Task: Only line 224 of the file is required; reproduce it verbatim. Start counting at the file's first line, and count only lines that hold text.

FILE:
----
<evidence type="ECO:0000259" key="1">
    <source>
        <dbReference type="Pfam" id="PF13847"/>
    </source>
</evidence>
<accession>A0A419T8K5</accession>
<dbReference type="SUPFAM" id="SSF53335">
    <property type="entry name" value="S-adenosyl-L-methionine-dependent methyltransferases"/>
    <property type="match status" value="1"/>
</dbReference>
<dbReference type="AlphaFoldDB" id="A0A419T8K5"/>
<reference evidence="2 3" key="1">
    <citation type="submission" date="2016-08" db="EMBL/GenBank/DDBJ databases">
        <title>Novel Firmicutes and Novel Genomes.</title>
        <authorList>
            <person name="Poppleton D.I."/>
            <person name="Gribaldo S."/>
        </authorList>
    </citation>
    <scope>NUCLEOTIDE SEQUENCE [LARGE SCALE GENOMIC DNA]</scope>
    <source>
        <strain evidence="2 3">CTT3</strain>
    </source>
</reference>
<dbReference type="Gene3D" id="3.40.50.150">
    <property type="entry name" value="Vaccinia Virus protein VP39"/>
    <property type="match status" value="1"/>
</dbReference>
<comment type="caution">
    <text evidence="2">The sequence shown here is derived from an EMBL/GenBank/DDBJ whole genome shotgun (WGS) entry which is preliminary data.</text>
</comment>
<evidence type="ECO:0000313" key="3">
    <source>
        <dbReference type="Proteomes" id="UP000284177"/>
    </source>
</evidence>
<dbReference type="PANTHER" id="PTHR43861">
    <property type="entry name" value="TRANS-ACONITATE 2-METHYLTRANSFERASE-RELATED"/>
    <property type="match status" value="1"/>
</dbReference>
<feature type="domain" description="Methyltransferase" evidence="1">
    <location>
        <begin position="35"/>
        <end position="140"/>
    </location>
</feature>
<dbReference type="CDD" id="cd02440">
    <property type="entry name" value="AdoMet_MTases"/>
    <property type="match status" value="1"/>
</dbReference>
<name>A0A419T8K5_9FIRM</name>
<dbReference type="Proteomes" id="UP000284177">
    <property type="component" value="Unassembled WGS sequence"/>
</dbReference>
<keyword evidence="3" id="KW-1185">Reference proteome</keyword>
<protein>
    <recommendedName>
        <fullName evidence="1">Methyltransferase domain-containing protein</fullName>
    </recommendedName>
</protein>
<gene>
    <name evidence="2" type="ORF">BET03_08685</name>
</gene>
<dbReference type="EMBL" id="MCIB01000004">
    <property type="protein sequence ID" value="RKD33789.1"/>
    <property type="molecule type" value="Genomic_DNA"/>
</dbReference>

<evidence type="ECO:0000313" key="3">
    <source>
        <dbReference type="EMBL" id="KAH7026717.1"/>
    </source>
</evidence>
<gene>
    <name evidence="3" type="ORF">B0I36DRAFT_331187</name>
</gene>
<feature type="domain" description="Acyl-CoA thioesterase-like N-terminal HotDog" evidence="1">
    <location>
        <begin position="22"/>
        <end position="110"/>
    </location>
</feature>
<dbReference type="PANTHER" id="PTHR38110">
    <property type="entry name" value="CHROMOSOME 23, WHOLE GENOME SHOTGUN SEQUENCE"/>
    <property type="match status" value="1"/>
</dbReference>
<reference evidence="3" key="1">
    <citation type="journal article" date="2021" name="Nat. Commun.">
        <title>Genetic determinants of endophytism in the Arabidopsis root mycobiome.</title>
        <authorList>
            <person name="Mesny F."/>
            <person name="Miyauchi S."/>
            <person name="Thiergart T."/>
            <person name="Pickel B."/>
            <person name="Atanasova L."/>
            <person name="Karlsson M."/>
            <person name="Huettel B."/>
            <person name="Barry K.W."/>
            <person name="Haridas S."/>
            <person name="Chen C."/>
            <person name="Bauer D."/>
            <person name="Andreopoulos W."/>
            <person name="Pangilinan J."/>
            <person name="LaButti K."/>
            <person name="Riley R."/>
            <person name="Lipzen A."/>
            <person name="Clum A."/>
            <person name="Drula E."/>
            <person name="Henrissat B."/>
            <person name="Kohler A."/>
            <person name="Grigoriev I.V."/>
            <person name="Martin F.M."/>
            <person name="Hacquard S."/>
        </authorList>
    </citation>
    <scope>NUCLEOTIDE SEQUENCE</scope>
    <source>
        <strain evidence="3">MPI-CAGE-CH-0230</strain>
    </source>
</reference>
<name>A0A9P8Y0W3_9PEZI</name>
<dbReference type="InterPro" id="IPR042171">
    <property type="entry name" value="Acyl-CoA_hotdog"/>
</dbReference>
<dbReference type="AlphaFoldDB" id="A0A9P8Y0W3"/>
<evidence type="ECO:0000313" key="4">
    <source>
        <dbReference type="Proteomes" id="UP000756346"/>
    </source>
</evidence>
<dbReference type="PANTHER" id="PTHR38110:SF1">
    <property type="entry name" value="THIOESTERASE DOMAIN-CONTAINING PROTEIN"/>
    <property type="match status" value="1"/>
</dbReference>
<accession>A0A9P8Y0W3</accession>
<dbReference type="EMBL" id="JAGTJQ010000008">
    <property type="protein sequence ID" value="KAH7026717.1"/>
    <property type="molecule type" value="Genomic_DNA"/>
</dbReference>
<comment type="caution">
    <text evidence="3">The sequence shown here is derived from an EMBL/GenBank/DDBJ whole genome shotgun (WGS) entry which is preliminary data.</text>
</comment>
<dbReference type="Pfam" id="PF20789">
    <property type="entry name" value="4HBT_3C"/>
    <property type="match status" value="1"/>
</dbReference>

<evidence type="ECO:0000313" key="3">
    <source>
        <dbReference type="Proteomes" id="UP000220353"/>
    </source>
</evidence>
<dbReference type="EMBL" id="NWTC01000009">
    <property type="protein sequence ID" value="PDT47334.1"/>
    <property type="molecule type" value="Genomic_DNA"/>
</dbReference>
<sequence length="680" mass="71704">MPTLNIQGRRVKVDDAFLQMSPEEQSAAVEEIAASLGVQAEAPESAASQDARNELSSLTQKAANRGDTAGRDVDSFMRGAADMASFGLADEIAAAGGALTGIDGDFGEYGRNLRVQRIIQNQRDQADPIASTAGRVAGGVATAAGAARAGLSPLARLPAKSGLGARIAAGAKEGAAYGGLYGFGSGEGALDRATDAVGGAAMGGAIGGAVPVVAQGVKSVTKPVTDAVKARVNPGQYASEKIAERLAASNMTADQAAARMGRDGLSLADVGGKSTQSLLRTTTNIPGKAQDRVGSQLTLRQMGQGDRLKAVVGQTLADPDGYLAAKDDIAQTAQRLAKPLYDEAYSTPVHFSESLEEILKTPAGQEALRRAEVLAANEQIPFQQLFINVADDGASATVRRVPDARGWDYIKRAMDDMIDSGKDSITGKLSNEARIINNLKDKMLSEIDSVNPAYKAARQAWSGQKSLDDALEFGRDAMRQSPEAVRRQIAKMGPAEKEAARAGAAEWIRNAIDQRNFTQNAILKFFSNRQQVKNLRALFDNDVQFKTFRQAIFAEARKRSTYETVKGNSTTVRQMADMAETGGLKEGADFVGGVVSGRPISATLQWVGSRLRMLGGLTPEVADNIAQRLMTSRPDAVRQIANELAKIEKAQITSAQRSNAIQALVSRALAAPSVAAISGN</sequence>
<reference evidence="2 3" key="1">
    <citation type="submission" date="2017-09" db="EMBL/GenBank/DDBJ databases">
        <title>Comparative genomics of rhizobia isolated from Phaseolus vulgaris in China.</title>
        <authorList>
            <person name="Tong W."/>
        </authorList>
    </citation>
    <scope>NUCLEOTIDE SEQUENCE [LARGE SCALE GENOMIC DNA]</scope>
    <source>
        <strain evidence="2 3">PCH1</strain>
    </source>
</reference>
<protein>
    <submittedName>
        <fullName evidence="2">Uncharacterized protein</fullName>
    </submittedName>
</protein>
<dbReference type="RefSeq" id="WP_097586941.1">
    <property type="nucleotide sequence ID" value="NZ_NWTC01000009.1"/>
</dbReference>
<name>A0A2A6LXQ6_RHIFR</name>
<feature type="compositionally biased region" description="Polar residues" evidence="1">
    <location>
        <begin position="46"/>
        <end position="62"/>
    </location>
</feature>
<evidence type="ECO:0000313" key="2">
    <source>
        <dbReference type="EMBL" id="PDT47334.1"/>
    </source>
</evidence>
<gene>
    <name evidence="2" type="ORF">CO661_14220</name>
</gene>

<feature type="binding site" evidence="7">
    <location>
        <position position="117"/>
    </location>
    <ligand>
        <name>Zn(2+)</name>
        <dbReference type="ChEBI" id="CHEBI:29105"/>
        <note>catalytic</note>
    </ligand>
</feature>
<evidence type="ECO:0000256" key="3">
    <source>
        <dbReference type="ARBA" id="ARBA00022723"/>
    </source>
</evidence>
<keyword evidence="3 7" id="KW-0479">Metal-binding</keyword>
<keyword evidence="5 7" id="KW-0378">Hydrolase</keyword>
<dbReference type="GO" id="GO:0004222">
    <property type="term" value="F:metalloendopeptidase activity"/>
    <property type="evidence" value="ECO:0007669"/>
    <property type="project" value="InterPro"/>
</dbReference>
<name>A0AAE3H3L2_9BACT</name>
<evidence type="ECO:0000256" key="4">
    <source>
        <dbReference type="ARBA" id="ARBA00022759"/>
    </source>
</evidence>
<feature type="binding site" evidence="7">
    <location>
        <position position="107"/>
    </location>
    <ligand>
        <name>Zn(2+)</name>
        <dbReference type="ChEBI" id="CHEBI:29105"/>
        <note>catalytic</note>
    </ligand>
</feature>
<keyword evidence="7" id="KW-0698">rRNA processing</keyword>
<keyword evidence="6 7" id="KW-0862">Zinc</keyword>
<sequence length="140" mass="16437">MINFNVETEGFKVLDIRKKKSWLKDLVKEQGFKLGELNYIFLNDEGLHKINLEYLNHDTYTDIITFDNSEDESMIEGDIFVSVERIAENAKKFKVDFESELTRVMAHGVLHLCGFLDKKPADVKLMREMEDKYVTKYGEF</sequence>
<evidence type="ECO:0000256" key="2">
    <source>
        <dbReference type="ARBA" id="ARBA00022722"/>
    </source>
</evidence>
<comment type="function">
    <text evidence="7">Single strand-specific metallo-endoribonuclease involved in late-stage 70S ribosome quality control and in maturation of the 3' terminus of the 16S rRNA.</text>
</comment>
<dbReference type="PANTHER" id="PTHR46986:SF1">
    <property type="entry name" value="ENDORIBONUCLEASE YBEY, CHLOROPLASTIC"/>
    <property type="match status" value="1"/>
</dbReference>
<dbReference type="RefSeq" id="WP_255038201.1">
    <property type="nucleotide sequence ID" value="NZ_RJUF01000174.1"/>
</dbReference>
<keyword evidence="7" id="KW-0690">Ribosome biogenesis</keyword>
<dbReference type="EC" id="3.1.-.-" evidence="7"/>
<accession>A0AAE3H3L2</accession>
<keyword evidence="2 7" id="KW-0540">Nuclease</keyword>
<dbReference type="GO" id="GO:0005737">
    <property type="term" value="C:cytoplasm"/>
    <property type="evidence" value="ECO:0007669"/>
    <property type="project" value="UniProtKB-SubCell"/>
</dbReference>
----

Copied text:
        <name>Zn(2+)</name>